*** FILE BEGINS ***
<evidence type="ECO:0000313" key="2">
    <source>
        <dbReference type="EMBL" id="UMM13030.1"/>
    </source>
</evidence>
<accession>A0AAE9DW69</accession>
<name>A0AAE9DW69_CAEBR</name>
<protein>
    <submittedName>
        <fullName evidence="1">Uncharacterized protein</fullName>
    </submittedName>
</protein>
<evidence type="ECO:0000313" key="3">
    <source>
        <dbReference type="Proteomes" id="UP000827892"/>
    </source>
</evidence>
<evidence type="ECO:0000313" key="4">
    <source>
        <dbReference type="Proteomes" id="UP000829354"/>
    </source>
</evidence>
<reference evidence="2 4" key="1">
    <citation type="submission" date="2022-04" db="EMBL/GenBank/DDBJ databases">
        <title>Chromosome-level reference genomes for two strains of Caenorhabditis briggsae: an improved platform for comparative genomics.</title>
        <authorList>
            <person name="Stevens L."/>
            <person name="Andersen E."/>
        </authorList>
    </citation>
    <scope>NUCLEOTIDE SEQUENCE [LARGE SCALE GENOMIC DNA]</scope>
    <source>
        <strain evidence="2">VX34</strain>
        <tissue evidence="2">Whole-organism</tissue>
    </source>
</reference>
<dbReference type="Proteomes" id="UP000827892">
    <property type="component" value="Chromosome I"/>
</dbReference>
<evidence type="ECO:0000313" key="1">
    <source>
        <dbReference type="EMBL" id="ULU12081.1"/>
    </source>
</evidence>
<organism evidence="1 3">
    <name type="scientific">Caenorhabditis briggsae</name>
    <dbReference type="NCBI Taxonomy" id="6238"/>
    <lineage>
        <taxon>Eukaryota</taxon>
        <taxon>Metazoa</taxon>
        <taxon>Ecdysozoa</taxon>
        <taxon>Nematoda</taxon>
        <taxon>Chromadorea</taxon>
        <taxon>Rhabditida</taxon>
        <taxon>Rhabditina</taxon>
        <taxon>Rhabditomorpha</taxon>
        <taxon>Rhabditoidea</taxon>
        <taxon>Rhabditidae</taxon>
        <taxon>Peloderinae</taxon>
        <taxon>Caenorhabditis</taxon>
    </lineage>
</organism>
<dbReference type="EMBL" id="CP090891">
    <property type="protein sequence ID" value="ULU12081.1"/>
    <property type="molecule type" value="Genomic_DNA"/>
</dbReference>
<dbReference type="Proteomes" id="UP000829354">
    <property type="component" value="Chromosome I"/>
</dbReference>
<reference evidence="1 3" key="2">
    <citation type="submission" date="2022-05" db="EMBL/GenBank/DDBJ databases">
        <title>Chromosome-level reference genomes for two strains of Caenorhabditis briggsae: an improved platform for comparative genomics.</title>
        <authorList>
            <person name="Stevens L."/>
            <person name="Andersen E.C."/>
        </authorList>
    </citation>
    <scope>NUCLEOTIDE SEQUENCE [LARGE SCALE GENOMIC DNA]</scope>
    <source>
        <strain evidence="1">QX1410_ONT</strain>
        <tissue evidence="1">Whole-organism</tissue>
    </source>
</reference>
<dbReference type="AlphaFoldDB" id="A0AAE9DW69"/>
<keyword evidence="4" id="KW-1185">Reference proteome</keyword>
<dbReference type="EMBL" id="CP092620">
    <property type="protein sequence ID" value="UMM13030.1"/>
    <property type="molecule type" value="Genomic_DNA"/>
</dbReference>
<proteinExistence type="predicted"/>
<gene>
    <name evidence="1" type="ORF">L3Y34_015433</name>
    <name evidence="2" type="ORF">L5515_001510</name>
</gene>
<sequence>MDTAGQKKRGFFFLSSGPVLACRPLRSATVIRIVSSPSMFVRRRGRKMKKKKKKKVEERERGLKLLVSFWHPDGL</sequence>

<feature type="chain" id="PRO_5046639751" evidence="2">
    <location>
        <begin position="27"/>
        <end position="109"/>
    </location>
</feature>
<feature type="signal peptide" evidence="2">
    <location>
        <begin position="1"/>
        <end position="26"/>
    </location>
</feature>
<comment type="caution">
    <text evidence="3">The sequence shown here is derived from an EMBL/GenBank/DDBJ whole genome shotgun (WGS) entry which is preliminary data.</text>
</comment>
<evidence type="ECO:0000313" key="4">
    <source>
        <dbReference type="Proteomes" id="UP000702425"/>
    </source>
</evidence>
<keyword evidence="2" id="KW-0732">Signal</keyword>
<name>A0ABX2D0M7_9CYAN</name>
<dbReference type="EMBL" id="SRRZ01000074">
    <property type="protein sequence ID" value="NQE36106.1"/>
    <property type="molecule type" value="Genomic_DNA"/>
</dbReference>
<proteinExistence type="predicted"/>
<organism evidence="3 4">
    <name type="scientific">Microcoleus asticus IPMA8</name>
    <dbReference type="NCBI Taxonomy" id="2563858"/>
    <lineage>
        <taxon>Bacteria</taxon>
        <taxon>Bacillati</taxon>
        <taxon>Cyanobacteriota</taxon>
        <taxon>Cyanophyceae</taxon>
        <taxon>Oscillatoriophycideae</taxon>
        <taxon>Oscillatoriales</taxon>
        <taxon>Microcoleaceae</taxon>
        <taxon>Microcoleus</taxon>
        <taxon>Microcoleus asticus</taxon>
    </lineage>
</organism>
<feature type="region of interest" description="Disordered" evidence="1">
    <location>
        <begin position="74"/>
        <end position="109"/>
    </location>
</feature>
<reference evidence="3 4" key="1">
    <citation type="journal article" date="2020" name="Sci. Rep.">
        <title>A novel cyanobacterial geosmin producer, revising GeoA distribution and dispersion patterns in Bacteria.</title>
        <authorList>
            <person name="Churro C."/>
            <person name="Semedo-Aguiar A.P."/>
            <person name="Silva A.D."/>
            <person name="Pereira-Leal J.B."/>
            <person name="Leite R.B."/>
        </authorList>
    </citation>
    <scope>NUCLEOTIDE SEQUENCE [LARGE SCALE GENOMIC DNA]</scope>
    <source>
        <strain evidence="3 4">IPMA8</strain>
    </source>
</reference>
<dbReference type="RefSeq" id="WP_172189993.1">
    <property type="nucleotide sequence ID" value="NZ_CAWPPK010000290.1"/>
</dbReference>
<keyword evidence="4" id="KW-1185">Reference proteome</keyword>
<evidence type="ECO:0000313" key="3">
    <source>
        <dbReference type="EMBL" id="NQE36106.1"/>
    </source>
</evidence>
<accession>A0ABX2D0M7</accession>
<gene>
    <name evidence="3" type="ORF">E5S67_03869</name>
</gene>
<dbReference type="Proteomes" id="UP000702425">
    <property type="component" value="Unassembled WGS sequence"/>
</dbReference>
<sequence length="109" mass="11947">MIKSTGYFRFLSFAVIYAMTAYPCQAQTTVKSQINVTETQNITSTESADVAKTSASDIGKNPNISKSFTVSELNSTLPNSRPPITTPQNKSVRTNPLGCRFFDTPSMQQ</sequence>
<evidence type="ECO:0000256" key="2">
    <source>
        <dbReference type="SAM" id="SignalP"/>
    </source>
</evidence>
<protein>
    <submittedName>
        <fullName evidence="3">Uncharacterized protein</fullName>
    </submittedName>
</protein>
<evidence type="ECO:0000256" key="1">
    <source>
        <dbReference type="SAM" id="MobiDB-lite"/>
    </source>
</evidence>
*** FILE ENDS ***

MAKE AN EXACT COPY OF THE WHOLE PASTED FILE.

<evidence type="ECO:0000313" key="2">
    <source>
        <dbReference type="EMBL" id="UMM13030.1"/>
    </source>
</evidence>
<accession>A0AAE9DW69</accession>
<name>A0AAE9DW69_CAEBR</name>
<protein>
    <submittedName>
        <fullName evidence="1">Uncharacterized protein</fullName>
    </submittedName>
</protein>
<evidence type="ECO:0000313" key="3">
    <source>
        <dbReference type="Proteomes" id="UP000827892"/>
    </source>
</evidence>
<evidence type="ECO:0000313" key="4">
    <source>
        <dbReference type="Proteomes" id="UP000829354"/>
    </source>
</evidence>
<reference evidence="2 4" key="1">
    <citation type="submission" date="2022-04" db="EMBL/GenBank/DDBJ databases">
        <title>Chromosome-level reference genomes for two strains of Caenorhabditis briggsae: an improved platform for comparative genomics.</title>
        <authorList>
            <person name="Stevens L."/>
            <person name="Andersen E."/>
        </authorList>
    </citation>
    <scope>NUCLEOTIDE SEQUENCE [LARGE SCALE GENOMIC DNA]</scope>
    <source>
        <strain evidence="2">VX34</strain>
        <tissue evidence="2">Whole-organism</tissue>
    </source>
</reference>
<dbReference type="Proteomes" id="UP000827892">
    <property type="component" value="Chromosome I"/>
</dbReference>
<evidence type="ECO:0000313" key="1">
    <source>
        <dbReference type="EMBL" id="ULU12081.1"/>
    </source>
</evidence>
<organism evidence="1 3">
    <name type="scientific">Caenorhabditis briggsae</name>
    <dbReference type="NCBI Taxonomy" id="6238"/>
    <lineage>
        <taxon>Eukaryota</taxon>
        <taxon>Metazoa</taxon>
        <taxon>Ecdysozoa</taxon>
        <taxon>Nematoda</taxon>
        <taxon>Chromadorea</taxon>
        <taxon>Rhabditida</taxon>
        <taxon>Rhabditina</taxon>
        <taxon>Rhabditomorpha</taxon>
        <taxon>Rhabditoidea</taxon>
        <taxon>Rhabditidae</taxon>
        <taxon>Peloderinae</taxon>
        <taxon>Caenorhabditis</taxon>
    </lineage>
</organism>
<dbReference type="EMBL" id="CP090891">
    <property type="protein sequence ID" value="ULU12081.1"/>
    <property type="molecule type" value="Genomic_DNA"/>
</dbReference>
<dbReference type="Proteomes" id="UP000829354">
    <property type="component" value="Chromosome I"/>
</dbReference>
<reference evidence="1 3" key="2">
    <citation type="submission" date="2022-05" db="EMBL/GenBank/DDBJ databases">
        <title>Chromosome-level reference genomes for two strains of Caenorhabditis briggsae: an improved platform for comparative genomics.</title>
        <authorList>
            <person name="Stevens L."/>
            <person name="Andersen E.C."/>
        </authorList>
    </citation>
    <scope>NUCLEOTIDE SEQUENCE [LARGE SCALE GENOMIC DNA]</scope>
    <source>
        <strain evidence="1">QX1410_ONT</strain>
        <tissue evidence="1">Whole-organism</tissue>
    </source>
</reference>
<dbReference type="AlphaFoldDB" id="A0AAE9DW69"/>
<keyword evidence="4" id="KW-1185">Reference proteome</keyword>
<dbReference type="EMBL" id="CP092620">
    <property type="protein sequence ID" value="UMM13030.1"/>
    <property type="molecule type" value="Genomic_DNA"/>
</dbReference>
<proteinExistence type="predicted"/>
<gene>
    <name evidence="1" type="ORF">L3Y34_015433</name>
    <name evidence="2" type="ORF">L5515_001510</name>
</gene>
<sequence>MDTAGQKKRGFFFLSSGPVLACRPLRSATVIRIVSSPSMFVRRRGRKMKKKKKKKVEERERGLKLLVSFWHPDGL</sequence>

<feature type="chain" id="PRO_5046639751" evidence="2">
    <location>
        <begin position="27"/>
        <end position="109"/>
    </location>
</feature>
<feature type="signal peptide" evidence="2">
    <location>
        <begin position="1"/>
        <end position="26"/>
    </location>
</feature>
<comment type="caution">
    <text evidence="3">The sequence shown here is derived from an EMBL/GenBank/DDBJ whole genome shotgun (WGS) entry which is preliminary data.</text>
</comment>
<evidence type="ECO:0000313" key="4">
    <source>
        <dbReference type="Proteomes" id="UP000702425"/>
    </source>
</evidence>
<keyword evidence="2" id="KW-0732">Signal</keyword>
<name>A0ABX2D0M7_9CYAN</name>
<dbReference type="EMBL" id="SRRZ01000074">
    <property type="protein sequence ID" value="NQE36106.1"/>
    <property type="molecule type" value="Genomic_DNA"/>
</dbReference>
<proteinExistence type="predicted"/>
<organism evidence="3 4">
    <name type="scientific">Microcoleus asticus IPMA8</name>
    <dbReference type="NCBI Taxonomy" id="2563858"/>
    <lineage>
        <taxon>Bacteria</taxon>
        <taxon>Bacillati</taxon>
        <taxon>Cyanobacteriota</taxon>
        <taxon>Cyanophyceae</taxon>
        <taxon>Oscillatoriophycideae</taxon>
        <taxon>Oscillatoriales</taxon>
        <taxon>Microcoleaceae</taxon>
        <taxon>Microcoleus</taxon>
        <taxon>Microcoleus asticus</taxon>
    </lineage>
</organism>
<feature type="region of interest" description="Disordered" evidence="1">
    <location>
        <begin position="74"/>
        <end position="109"/>
    </location>
</feature>
<reference evidence="3 4" key="1">
    <citation type="journal article" date="2020" name="Sci. Rep.">
        <title>A novel cyanobacterial geosmin producer, revising GeoA distribution and dispersion patterns in Bacteria.</title>
        <authorList>
            <person name="Churro C."/>
            <person name="Semedo-Aguiar A.P."/>
            <person name="Silva A.D."/>
            <person name="Pereira-Leal J.B."/>
            <person name="Leite R.B."/>
        </authorList>
    </citation>
    <scope>NUCLEOTIDE SEQUENCE [LARGE SCALE GENOMIC DNA]</scope>
    <source>
        <strain evidence="3 4">IPMA8</strain>
    </source>
</reference>
<dbReference type="RefSeq" id="WP_172189993.1">
    <property type="nucleotide sequence ID" value="NZ_CAWPPK010000290.1"/>
</dbReference>
<keyword evidence="4" id="KW-1185">Reference proteome</keyword>
<evidence type="ECO:0000313" key="3">
    <source>
        <dbReference type="EMBL" id="NQE36106.1"/>
    </source>
</evidence>
<accession>A0ABX2D0M7</accession>
<gene>
    <name evidence="3" type="ORF">E5S67_03869</name>
</gene>
<dbReference type="Proteomes" id="UP000702425">
    <property type="component" value="Unassembled WGS sequence"/>
</dbReference>
<sequence length="109" mass="11947">MIKSTGYFRFLSFAVIYAMTAYPCQAQTTVKSQINVTETQNITSTESADVAKTSASDIGKNPNISKSFTVSELNSTLPNSRPPITTPQNKSVRTNPLGCRFFDTPSMQQ</sequence>
<evidence type="ECO:0000256" key="2">
    <source>
        <dbReference type="SAM" id="SignalP"/>
    </source>
</evidence>
<protein>
    <submittedName>
        <fullName evidence="3">Uncharacterized protein</fullName>
    </submittedName>
</protein>
<evidence type="ECO:0000256" key="1">
    <source>
        <dbReference type="SAM" id="MobiDB-lite"/>
    </source>
</evidence>